Sensitivity analysis recasts critical assumptions employed in the valuation of call and short term and current loans. To test the robustness of our major finding, we vary selected assumptions in the direction which mitigates insolvency. In no case, is our major conclusion altered - nine of ten banks remain insolvent from 1930 through 1935.


Contrary to the "stylized fact", diversification benefits arising from national branching were not primarily responsible for the absence of bank runs and failures in Canada during the 1930's when no legal deposit insurance system was in place. Restating loan portfolios using market value accounting shows that nine of ten Canadian banks were insolvent at market values for each year from 1930 - 1935 inclusive. Sensitivity analysis demonstrates the robustness of these results.

The better failure performance of banks in Canada as compared to the United States should be attributed to the Canadian government policy of forcing failing banks into mergers with healthy banks. As documented above, this policy provided an implicit guarantee that, after a major bank failure in 1923 and several "forced" mergers of "failing" banks in 1921- 1923, no other bank would be allowed to fail. National branching made such a policy feasible by reducing the number of banks.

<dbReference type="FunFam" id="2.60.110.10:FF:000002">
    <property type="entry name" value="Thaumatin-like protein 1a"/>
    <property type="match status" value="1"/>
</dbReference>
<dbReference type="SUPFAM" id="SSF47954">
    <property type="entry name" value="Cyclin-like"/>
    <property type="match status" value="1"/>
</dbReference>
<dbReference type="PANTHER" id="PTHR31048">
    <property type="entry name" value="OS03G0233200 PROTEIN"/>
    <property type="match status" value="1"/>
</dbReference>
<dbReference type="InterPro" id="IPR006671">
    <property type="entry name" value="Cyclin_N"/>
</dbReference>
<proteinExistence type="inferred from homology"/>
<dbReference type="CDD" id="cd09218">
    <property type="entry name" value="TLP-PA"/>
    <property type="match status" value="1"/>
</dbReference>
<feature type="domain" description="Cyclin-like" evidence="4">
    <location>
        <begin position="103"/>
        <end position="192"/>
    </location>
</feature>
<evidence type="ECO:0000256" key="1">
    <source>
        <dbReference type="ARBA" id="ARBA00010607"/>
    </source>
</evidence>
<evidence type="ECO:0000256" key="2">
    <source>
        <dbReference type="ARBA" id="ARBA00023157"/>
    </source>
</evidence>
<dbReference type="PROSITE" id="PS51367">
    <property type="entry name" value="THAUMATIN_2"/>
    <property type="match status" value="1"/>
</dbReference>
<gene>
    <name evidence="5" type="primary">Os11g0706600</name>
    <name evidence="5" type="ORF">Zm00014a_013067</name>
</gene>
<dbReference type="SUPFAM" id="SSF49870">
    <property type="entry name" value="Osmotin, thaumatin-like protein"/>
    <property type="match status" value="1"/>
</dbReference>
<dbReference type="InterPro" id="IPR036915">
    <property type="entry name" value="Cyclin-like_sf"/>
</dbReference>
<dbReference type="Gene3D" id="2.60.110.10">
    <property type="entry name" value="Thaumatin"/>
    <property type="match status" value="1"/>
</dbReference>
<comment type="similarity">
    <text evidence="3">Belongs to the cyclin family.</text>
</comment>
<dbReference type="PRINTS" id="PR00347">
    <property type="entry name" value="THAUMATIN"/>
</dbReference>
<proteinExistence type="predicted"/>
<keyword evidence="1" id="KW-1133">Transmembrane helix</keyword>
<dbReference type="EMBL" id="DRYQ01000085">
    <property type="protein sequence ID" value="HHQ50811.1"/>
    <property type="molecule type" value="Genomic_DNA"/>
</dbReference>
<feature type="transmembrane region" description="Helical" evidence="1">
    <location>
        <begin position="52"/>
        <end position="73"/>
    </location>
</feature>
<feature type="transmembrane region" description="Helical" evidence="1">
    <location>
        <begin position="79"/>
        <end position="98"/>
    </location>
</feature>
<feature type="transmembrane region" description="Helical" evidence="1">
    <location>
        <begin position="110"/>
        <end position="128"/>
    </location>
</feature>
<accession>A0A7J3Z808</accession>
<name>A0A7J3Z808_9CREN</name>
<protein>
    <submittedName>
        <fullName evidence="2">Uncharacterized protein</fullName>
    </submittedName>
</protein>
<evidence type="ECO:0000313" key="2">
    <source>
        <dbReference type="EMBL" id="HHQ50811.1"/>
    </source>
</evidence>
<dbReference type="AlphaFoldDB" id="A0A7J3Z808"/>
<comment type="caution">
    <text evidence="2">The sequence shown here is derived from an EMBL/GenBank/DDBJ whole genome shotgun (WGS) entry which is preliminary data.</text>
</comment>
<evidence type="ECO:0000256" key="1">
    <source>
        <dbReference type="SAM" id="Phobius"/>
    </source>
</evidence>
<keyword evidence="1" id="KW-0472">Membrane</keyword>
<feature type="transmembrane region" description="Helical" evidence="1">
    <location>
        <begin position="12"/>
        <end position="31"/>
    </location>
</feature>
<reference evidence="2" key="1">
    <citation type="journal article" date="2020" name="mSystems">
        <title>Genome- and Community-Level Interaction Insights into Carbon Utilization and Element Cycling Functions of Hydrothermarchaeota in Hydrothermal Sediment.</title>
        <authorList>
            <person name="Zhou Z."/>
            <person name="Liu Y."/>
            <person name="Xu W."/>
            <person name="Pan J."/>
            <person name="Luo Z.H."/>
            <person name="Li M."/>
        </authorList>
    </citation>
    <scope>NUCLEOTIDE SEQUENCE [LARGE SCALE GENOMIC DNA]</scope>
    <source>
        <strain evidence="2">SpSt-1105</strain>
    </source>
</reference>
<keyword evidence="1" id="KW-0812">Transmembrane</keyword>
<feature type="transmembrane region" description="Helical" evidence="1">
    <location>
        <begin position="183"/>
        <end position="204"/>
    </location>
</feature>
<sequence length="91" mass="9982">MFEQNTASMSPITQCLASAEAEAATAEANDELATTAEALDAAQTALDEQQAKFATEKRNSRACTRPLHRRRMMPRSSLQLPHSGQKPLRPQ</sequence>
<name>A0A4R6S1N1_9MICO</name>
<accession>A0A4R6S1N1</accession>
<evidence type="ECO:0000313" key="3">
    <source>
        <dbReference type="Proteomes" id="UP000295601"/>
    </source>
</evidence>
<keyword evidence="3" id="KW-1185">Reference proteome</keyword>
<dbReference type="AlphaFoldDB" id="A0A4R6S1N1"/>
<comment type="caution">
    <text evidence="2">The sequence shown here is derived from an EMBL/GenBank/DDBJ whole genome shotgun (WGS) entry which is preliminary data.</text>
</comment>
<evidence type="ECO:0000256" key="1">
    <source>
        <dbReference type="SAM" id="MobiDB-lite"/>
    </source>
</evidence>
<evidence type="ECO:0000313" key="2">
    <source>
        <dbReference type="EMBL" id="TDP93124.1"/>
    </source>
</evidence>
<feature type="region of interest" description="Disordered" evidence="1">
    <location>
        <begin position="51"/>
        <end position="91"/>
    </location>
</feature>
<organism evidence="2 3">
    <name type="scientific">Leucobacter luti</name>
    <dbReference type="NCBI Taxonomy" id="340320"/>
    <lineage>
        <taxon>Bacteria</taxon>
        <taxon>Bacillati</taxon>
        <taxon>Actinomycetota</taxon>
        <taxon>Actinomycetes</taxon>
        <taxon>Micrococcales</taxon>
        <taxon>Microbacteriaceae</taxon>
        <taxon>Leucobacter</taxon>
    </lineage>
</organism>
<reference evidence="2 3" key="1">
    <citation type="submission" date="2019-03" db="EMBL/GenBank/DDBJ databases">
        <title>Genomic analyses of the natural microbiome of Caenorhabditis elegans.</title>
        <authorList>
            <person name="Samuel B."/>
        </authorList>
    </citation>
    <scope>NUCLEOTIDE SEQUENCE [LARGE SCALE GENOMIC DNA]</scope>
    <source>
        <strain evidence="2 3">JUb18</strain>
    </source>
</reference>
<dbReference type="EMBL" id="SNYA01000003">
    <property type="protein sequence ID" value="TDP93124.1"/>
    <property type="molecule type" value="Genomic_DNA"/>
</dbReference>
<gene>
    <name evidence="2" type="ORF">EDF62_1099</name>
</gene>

Our analysis suggests caution in extrapolating Canadian experience during the Great Depression to the current U.S. banking scene. In particular, it is an oversimplification of Canadian experience to argue that larger, more diversified banks are less likely to fail without recognizing the critical role of regulators in arranging mergers, closing troubled banks before they become insolvent as well as in providing an implicit guarantee of bank solvency.

Our reinterpretation of the Canadian experience reinforces the lesson of the savings and loan disaster --- it is dangerous for regulators to think that larger, faster growing financial institutions are necessarily more solvent [Kane (1989)]. Our results are evidence in favor of proposals by Benston (1986) and Benston and Kaufman (1986), among other for risk- adjusted capital and early closure of troubled institutions.